Thursday, June 04, 2009

Black Hat SEO You Might Be Using That Can Lower Your Ranking

Sometimes people vanish out of the Google index and don't know why. Usually, they come to an search engine optimization (SEO) company like ours when they want to find out. Over the past few years, we have discovered several common inadvertent (or advertant "worked at the time) "black hat" techniques that tripped people up in the search engines.

What is "black hat SEO? For the uninitiated, "black hat" refers to practices that are designed to get rankings in the search engines by using unapproved or unethical methods. The usual goal of this type of optimization is to get high rankings for popular search terms, then monetize the traffic that comes in, regardless of the site's relevance. In the early days of search engines, it was common for webmasters to trick people by placing irrelevant sites into search engine results. Many of the sites presented had adult themes which were not requested by the user. Part of Google's early credibility came from the fact that it presented results that were relevant and screened for such content.

This list is by no means exhaustive, but here are some obvious black hat techniques:

Doorway pages. This one is an oldie but a goodie. Every once in awhile we still see a series of small dots at the bottom of a page that are linked to little pages with keyword stuffed content. These little pages forward back to landing pages on your site. This technique has been out of favor for several years.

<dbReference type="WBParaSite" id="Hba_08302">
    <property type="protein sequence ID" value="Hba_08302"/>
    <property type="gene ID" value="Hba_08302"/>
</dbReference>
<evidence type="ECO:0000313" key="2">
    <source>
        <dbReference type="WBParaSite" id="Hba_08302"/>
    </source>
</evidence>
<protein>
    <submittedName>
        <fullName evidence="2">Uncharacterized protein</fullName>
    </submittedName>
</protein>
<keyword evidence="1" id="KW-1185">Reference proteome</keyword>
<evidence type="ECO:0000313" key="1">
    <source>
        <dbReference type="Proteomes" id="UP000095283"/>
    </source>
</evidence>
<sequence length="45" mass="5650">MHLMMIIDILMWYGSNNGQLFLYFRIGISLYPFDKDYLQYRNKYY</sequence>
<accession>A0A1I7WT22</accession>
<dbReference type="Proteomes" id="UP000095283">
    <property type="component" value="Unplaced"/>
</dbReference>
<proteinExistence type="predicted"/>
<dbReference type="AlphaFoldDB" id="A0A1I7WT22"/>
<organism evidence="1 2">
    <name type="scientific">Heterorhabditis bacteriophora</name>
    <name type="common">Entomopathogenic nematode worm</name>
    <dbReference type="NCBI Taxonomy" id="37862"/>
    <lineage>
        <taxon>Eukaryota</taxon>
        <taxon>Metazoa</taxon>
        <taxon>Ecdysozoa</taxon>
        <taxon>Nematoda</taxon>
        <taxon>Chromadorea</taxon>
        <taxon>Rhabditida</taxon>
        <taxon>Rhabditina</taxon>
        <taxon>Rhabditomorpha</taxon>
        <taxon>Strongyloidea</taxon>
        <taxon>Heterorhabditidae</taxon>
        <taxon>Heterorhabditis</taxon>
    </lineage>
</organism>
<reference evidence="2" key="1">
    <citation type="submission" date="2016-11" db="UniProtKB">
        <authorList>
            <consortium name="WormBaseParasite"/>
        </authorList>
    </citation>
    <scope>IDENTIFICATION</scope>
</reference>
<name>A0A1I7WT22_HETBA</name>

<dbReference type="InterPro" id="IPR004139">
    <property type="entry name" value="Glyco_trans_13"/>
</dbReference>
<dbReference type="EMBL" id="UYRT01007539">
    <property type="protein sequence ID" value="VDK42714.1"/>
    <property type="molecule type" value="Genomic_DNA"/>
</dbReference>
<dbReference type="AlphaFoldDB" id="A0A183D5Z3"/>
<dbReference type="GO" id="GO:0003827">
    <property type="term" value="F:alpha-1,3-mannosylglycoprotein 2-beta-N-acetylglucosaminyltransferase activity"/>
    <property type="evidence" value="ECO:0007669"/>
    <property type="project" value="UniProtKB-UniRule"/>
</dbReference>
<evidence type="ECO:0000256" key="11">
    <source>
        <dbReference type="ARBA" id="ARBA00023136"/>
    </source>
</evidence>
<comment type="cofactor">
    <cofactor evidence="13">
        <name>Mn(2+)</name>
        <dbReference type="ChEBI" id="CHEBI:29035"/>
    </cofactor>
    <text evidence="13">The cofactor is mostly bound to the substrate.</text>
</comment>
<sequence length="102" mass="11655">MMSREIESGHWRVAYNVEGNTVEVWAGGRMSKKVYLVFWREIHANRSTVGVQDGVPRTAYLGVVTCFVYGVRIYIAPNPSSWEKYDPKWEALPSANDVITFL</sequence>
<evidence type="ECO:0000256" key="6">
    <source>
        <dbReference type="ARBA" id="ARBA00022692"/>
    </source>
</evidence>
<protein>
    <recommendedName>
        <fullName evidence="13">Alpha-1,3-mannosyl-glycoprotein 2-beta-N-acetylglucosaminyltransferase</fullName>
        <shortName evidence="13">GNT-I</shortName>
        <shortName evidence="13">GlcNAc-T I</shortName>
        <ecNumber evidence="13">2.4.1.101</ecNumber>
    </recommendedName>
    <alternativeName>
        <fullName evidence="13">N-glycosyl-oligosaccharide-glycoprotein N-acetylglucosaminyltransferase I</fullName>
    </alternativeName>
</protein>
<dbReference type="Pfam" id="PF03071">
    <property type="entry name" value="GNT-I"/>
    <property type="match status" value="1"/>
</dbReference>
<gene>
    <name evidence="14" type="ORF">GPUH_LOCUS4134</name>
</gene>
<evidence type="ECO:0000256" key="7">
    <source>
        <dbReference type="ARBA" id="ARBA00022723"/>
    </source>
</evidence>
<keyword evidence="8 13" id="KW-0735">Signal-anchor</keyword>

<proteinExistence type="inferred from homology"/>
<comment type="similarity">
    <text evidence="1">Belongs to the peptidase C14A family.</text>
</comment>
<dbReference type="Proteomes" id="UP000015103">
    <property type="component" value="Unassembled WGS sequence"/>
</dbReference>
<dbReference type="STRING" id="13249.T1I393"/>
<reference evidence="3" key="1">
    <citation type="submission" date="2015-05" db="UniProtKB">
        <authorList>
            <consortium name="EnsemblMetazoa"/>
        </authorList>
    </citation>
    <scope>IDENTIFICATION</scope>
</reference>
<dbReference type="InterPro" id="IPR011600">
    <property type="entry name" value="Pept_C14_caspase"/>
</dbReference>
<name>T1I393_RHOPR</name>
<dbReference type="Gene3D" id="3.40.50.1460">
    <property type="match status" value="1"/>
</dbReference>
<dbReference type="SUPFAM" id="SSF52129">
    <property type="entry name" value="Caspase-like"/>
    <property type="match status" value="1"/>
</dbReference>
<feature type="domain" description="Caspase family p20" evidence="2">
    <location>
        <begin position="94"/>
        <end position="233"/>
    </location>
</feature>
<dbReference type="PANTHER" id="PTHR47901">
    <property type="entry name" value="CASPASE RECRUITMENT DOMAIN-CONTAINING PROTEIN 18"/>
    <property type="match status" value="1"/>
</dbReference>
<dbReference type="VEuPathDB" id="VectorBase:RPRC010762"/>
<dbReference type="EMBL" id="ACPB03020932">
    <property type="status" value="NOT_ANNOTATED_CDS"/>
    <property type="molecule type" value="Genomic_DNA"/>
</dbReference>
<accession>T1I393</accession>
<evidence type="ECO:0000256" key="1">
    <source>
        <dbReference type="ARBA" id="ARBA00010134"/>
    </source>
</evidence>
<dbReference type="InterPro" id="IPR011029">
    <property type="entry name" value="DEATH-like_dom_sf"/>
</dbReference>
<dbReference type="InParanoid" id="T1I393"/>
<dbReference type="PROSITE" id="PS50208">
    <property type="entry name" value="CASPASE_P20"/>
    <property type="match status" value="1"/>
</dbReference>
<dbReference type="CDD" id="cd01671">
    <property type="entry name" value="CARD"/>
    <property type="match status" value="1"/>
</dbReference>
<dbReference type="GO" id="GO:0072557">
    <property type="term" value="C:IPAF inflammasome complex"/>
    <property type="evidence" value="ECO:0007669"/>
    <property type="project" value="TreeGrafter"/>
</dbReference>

Keyword stuffing. Also a classic. Once upon a time, people would repeat the name "Britney Spears" several thousand times at the bottom of a website. (As a testament to the popularity of Ms. Spears, she is still a top search term 10 years later.) People also repeat the same keywords in content to the extent that it is obviously meant for search engines.

Auto-generated content. There are quite a few programs that will scramble or "spin" content from scraped sources or sample paragraphs. This "spun" content then gets placed on hundreds of web pages. There is no substitute for original content. Search engines do not want to waste bandwidth indexing bad sites, so they have an incentive to remove your site from the index if you have a series of sentences with no logical grammatical flow.

Cloaking. Does your website present different content to a search engine than you present to a viewer? If so, you may be guilty of cloaking. Search engines consider this to be a "trick" so you can get penalized if you get caught. It is possible to get tripped up in this penalty if you are making adjustments for browser usability, so be careful.

Hidden text. There are different ways of hiding text. One is to use coding tricks to make the text visible to the search engine but completely invisible on the page. This can be done with "noscript" or "noframes" tags, CSS, and other source code machinations that make the text infinitely tiny or "miles away" from the page content. Alternatively, you can make the text color the same color as the background. Search engines are good at detecting this, even if the colors are not exact. Honest site owners can get filtered for hidden text if their content is too close to the color of the background.

Here are some SEO practices that can get you in trouble:

Link Exchanges (or reciprocation). If you have had a website for any amount of time, you probably get poorly written link exchange emails. There is no point in answering them, as they are automated. This is a practice that went from white hat to grey hat to black hat. It probably won't get you banned, but you won't get any value from the links, which is just as bad when you're buying them.


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